THE RED TEN is an independent, creator owned ten issue maxi-series by Tyler James (writer) and Cesar Feliciano (artist), with color by Miguel Marques, and featuring stunning covers byCharles Paul Wilson, III (Stuff of Legend).
The Red Ten is being published by ComixTribe, and can be purchased at a number of fine comic book shops, including members of the New England Comic Retailers Alliance (NECRA.) Books may also be purchased online at Shop.ComixTribe.Com.
THE RED TEN #1 Variants Available
- Standard Version (First Printing) - $3.99
- Artist Edition (First Printing) - $24.99 (featuring one-of-a-kind original art/sketch cover by creators Tyler James or Cesar Feliciano.) Artist Editions are Signed, Number and Limited to 50 Copies.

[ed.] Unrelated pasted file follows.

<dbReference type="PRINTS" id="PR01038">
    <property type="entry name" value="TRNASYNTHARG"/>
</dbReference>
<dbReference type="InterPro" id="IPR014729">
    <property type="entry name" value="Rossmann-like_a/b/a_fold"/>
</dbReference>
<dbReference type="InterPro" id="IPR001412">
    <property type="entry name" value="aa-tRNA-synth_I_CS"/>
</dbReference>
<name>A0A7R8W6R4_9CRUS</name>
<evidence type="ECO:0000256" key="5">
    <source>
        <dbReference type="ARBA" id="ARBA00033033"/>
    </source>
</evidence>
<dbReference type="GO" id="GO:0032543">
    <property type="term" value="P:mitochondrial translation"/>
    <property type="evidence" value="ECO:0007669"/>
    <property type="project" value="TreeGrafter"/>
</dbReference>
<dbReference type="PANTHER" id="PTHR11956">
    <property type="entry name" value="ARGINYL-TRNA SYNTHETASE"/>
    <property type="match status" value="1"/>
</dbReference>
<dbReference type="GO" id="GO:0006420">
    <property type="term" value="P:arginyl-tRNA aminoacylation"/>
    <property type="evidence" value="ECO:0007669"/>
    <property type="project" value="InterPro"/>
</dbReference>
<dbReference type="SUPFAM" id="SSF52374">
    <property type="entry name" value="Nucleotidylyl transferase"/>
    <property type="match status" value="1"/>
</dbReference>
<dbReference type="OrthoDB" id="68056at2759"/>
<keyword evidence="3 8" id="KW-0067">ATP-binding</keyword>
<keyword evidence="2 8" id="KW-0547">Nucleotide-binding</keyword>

Visit theredten.comixtribe.com for an extended preview, trailers, free digital ashcan, blog and more.
Now let’s break it down:
Section 1 – has been personalized to a limited degree. I took the time to actually look at their site and the stuff they are doing, and try to connect it to what I’m doing. Answer in the first paragraph why you’re writing, what you can do for them. Compliments don’t hurt either.
Section 2 – Get them the book! Don’t bury your comic in a long-winded email. Get them a copy to take a look at as soon as you can.
Section 3 and Beyond – Get them the boilerplate. What is the book about, where can they get it, what are the selling points, etc. Many reviewers are busy, and more often than not, if they decide to review their book, they’re going to cut and paste what you say about it. So don’t hem and haw…SELL IT!